Check Out Larry g(EE)’s Latest Reinvention, As He Transitions From Soulman to Pop Star on His First New Material in Seven Years.

Welcome to Song of the Day, where we hip you to all the new local releases you should be caring about. By highlighting one new North Texas-sprung tune every week day, our hope is that you’ll find something new to love about the rich and abundant DFW music scene five days a week.

Larry g(EE) – “RNR (feat. LEV).”
RIYL: The latest trends.
What else you should know: Seven years ago, Larry g(EE) seemed to have the world by the balls, following the demise of his pop-rock outfit Odis, he reinvented himself into the centerpiece of a large soul band. They were a once popular one, too, consisting chiefly of a bunch of guys that’d go on to become the Texas Gentlemen, they were splitting time between playing local blog birthday parties and appearing on Jimmy Kimmel.

But up until recently, we hadn’t had any new Larry g(EE) in the disc changer since 2011’s four-song Weekends EP. The Observer fills in some of the gaps, which can be summed up as signed a bad record deal and gave up on music for a while.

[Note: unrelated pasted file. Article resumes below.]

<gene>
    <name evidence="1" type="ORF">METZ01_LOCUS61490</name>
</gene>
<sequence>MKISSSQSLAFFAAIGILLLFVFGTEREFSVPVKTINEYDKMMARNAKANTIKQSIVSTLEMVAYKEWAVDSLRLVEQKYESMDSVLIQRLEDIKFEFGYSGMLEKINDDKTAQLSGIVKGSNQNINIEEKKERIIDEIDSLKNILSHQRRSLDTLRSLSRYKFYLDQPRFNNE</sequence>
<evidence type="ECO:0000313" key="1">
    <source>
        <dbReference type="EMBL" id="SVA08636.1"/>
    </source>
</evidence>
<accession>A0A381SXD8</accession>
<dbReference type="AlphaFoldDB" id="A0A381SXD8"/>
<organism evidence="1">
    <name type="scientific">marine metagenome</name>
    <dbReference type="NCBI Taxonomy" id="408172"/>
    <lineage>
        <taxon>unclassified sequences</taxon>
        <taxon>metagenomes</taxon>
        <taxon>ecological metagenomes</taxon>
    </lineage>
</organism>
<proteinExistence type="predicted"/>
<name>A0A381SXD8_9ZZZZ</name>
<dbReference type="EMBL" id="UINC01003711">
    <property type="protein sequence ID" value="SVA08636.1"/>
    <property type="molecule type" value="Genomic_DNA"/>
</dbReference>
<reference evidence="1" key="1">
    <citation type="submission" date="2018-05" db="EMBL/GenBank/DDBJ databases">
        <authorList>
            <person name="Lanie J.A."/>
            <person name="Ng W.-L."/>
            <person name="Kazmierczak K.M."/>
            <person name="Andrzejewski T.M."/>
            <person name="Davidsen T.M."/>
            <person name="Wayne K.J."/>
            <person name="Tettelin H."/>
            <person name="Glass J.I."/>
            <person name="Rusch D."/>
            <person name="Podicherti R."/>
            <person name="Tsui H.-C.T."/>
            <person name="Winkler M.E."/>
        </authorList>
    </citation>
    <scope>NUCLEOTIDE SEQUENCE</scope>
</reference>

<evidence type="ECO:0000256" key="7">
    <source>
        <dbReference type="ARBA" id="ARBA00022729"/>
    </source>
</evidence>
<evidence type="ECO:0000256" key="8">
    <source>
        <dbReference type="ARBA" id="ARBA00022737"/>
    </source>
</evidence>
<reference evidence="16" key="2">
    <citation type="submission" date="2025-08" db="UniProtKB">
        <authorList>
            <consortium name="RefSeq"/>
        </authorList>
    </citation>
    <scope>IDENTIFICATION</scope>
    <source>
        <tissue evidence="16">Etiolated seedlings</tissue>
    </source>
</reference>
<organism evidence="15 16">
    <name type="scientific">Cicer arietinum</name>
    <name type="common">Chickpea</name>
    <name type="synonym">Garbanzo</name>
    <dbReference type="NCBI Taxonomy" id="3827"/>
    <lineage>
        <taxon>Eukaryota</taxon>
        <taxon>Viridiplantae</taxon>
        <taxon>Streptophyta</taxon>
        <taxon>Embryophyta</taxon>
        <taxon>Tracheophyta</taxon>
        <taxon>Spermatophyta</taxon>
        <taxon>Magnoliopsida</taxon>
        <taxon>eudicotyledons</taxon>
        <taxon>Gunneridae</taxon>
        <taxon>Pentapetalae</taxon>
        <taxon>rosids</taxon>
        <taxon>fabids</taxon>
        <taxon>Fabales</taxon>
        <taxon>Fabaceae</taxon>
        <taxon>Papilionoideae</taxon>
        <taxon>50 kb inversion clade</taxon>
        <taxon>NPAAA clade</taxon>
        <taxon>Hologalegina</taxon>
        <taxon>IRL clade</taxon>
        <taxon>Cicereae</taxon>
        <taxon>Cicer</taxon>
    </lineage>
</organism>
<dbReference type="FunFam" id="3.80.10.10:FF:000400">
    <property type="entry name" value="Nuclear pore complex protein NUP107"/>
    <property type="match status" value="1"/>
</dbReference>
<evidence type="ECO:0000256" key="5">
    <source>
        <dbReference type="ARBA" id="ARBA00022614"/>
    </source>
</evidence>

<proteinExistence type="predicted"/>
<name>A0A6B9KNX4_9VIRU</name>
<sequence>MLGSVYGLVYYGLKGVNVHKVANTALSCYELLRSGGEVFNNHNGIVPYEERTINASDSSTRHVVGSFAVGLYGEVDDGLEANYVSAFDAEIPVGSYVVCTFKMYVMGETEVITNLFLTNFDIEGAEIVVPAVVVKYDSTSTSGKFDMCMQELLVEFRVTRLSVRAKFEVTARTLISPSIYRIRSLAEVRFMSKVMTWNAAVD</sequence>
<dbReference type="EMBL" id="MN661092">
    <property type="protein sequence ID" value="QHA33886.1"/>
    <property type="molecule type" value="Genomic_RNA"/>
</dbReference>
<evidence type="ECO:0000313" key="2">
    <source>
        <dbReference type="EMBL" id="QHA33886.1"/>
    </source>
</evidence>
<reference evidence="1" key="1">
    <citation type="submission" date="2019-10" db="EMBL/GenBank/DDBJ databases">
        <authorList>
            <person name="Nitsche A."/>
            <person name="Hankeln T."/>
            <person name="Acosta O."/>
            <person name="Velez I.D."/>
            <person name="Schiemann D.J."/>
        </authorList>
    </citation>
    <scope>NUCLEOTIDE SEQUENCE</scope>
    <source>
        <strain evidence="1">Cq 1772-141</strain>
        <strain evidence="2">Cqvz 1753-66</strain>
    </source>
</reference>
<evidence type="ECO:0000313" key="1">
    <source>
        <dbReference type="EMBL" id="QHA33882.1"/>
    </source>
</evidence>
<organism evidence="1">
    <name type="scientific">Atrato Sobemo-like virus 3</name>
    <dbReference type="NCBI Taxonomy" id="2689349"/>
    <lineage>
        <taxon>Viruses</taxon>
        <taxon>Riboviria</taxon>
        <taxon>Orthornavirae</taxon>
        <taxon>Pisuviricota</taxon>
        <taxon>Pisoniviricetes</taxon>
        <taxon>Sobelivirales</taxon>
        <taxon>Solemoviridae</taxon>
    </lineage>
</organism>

Now, the vocalist born Larry Gayao has reinvented himself yet again, this time into an electro-pop singer. Like his Gents days, he’s still finding plenty of lauded DFW musicians to collab with in 2018. We’ve already heard songs co-written by Esteban Flores of Feeves and others featuring the talents of the undeniable Sam Lao.

Below, in the last single before Larry and Co. celebrate the long-coming release of the Love Things EP next month, he turns to another friend, pop singer LEV for another tune co-written by Flores.

It features more modern pop production courtesy of Flores, along with a super funky bass line that immediately jumps out. It underscores duet-style lyrics that yo-yo between the good times in a relationship, when it’s new and you’re “doing it” all the time, and the end when somebody throws the other one’s shit on the lawn.

And through all the good and bad, the highs and lows, the world keeps going ‘round and ‘round. Makes a pretty good analogy for g(EE)’s past decade, too, come to think of it.

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